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Exclusive: Producers owed ‘thousands’ following collapse of Peterborough’s Broadway Theatre operator

Broadway Theatre in Peterborough Broadway Theatre in Peterborough
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Producers behind shows including a Ruby Wax tour at the Broadway Theatre in Peterborough claim to have been left owed thousands of pounds by the venue’s collapsed operator.

It was announced on August 7 that the venue’s management, Performance Art Ventures, had gone bust after running into “unrecoverable financial difficulty”. PAV was run by director Mark Ringer and the collapse of the company is the latest in a line of problems that have beset the theatre since 2009.

The Broadway Theatre is owned by Rinaldo Fasulo and leased to the Dawe Charitable Trust, which has been subletting the venue to PAV.

Both Ringer and Peter Dawe, trustee of Dawe Charitable Trust, were involved in the original bid to lease the venue from Fasulo and reopen the theatre back in 2017, following a period of closure.

Producer Warren Lakin, of Lakin McCarthy Entertainment Ltd, told The Stage his company is owed £10,000 in box office income for Ruby Wax’s show Frazzled, which took place at the venue on April 17.

Lakin said he has been chasing the payment for months, and has reported the issue to unions including Equity and the Musicians’ Union.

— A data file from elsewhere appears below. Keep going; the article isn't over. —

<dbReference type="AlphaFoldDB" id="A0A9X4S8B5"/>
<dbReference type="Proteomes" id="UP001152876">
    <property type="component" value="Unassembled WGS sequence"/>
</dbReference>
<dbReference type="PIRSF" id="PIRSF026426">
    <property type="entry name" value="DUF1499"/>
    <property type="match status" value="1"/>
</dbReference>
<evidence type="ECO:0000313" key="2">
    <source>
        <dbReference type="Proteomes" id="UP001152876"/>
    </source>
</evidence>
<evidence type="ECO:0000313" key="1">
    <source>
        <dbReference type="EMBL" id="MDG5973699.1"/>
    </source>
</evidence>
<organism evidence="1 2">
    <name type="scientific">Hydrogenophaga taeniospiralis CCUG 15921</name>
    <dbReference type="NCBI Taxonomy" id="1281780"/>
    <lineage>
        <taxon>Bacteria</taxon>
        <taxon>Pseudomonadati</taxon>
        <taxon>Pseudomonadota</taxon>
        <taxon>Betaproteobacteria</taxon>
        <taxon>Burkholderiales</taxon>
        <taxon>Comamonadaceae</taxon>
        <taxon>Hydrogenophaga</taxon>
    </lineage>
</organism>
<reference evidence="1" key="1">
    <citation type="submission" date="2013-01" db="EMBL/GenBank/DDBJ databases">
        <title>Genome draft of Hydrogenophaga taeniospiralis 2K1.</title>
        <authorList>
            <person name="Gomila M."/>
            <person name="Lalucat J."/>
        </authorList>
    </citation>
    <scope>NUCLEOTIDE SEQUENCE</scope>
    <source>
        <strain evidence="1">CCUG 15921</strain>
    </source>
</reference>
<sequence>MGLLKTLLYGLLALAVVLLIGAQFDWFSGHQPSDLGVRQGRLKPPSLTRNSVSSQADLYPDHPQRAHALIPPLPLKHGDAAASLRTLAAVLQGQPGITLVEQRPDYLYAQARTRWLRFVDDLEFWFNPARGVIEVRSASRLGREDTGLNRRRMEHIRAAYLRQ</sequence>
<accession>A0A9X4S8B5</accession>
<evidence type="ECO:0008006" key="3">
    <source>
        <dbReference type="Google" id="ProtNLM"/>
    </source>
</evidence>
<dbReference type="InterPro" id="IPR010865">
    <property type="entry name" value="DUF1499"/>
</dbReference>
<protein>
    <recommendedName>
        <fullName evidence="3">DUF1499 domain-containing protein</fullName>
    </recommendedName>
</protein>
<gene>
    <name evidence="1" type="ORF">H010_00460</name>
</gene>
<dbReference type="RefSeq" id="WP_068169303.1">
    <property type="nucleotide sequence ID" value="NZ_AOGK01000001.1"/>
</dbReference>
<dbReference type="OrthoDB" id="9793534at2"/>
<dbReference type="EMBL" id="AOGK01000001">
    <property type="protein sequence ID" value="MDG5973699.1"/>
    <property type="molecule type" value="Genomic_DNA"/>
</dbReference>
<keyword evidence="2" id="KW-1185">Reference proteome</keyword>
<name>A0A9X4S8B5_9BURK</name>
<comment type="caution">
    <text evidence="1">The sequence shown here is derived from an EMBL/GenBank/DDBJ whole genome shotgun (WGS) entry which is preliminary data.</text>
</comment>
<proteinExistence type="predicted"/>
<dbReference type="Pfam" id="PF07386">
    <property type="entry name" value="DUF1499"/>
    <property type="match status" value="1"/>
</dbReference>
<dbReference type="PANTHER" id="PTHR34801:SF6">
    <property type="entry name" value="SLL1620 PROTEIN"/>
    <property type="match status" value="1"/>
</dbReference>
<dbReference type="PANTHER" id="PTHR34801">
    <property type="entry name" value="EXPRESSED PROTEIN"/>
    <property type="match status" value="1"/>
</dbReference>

He said: “What has happened here is unprecedented, both in terms of the amount of money we are owed and the scale of the venue involved.

“When it comes to people defaulting on payments, that happens very rarely, which is why this has become so upsetting and distressing.”

He added: “We have been led on a merry dance about getting the payment.

“We feel we have been actively misled and left a trail of broken promises, which has left us in a diabolical situation. I would like to advise any other performers to think twice about accepting a booking there.”

Another producer of a show that took place earlier this year, who wished to remain anonymous, told The Stage he was left owed thousands of pounds in box office income.

The Stage also spoke to another company that had worked with the theatre, which did not wish to be named, that also claimed to be owed thousands.

A spokesperson said: “The venue was being managed irresponsibly. The management was promising to pay actors, employees and contractors more than they could afford.

“It’s disgusting that it will be difficult to hold Performance Art Ventures to account because they have no assets. The industry needs more regulation to deal with incidents like this.”

The Stage also understands that some staff have lost their jobs as a result of the management collapse.

The Dawe Charitable Trust will now take over the sole running of the venue. It has vowed to keep the theatre operational until at least 2020.

Dawe suggested that the acts visiting the theatre “are as culpable as PAV” for the failure of the theatre’s strategy, arguing that they need to “change their terms” to support regional theatre.